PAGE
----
William Morris had a profound affect on Victorian Britain. Aligned with the Arts and Crafts Movement, he was a polymath whose work encompassed design, craft, the written word and the socialist movement. A century on, Morris continues to be an influential figure - a feat which is in no small part down to the work of The William Morris Society. Set up in 1955, the society’s goal is to preserve Morris’s memory by introducing his ideas on creative work, leisure, conservation and politics to new generations.
To coincide with its 50th Anniversary, Pentagram has created a new identity for The William Morris Society. The rebrand unifies the society’s communications, which had previously included four separate logos with eleven variations.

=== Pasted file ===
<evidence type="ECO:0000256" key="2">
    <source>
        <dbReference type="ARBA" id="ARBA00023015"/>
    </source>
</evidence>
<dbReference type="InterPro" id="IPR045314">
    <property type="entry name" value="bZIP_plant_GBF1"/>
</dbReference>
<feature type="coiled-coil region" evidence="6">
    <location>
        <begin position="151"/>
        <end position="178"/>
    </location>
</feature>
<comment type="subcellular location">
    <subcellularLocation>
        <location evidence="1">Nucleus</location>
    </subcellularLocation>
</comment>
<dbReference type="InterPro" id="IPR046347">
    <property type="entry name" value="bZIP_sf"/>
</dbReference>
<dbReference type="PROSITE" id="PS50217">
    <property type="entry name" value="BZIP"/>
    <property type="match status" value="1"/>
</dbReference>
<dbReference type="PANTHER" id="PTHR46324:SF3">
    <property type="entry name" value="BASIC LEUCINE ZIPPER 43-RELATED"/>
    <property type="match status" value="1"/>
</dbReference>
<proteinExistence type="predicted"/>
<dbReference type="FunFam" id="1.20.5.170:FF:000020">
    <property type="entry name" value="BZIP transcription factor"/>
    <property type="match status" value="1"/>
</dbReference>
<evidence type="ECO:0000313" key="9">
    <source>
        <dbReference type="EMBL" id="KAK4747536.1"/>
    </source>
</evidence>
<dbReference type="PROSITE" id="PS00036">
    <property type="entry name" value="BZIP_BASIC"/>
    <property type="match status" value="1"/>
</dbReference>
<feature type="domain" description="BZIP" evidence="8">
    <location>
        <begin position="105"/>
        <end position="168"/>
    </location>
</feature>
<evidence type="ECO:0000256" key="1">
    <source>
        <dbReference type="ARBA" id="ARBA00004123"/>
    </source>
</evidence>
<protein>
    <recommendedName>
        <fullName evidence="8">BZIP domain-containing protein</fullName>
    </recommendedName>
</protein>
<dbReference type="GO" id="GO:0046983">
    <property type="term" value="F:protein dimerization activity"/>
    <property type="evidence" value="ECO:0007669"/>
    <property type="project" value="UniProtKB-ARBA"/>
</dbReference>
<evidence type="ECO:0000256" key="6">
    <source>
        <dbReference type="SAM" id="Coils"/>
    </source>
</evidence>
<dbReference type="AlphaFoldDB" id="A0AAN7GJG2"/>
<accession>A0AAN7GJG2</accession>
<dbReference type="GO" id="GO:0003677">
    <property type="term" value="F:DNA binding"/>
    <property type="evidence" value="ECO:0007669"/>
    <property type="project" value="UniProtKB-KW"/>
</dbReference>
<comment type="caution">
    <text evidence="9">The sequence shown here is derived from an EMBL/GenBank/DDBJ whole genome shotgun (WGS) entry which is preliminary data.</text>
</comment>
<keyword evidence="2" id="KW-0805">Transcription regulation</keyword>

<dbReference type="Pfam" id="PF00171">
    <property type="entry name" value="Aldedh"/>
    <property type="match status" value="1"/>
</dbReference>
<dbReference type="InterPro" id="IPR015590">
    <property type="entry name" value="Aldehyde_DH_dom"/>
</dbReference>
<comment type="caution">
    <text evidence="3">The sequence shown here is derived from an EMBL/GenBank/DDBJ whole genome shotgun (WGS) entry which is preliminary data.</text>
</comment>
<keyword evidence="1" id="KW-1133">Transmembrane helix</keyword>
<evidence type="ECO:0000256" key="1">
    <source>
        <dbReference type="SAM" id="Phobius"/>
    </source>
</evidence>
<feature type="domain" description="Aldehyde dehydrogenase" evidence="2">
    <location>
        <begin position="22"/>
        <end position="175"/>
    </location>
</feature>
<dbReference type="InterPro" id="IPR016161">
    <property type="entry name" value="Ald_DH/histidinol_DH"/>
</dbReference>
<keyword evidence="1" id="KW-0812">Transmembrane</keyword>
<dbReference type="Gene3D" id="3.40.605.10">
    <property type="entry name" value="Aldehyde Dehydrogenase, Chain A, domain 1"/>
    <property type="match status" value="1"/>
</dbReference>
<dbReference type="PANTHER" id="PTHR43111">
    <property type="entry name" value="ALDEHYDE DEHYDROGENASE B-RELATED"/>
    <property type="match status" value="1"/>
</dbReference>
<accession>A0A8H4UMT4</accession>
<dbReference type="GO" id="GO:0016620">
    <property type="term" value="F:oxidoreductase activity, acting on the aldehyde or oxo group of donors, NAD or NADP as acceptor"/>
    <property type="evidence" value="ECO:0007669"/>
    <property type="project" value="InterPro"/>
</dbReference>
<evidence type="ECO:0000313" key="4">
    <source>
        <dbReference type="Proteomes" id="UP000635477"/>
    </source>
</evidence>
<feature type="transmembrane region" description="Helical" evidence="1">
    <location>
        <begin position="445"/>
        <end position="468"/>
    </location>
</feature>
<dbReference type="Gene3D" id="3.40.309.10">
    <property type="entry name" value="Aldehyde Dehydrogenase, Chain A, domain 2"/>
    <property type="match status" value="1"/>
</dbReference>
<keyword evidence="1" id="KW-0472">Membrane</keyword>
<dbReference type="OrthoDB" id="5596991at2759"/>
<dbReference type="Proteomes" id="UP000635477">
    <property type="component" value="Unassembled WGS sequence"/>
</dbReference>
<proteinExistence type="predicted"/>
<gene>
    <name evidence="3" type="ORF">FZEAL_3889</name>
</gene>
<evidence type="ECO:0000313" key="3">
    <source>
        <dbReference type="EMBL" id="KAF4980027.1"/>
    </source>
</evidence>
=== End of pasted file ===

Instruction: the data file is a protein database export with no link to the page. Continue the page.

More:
The new identity introduces one logo that is made up of a bird emblem and the society’s name. The emblem is hand-drawn and derived from Morris’s Bird print which is owned by the society. This brings Morris’s work into all communications, complementing the society’s organisational goal.
The emblem is particularly fitting for the society’s outputs, which include journals and newsletters. It evokes the visual language of the publisher’s colophon and is an expression of Morris’s artistic and literary sensibility.
The colour palette places similar importance on Morris’s work and is inspired by his illuminated manuscripts. Alongside the primary colours of red and black, secondary colours have been drawn from his Jasmine print, which is also part of the society’s archive.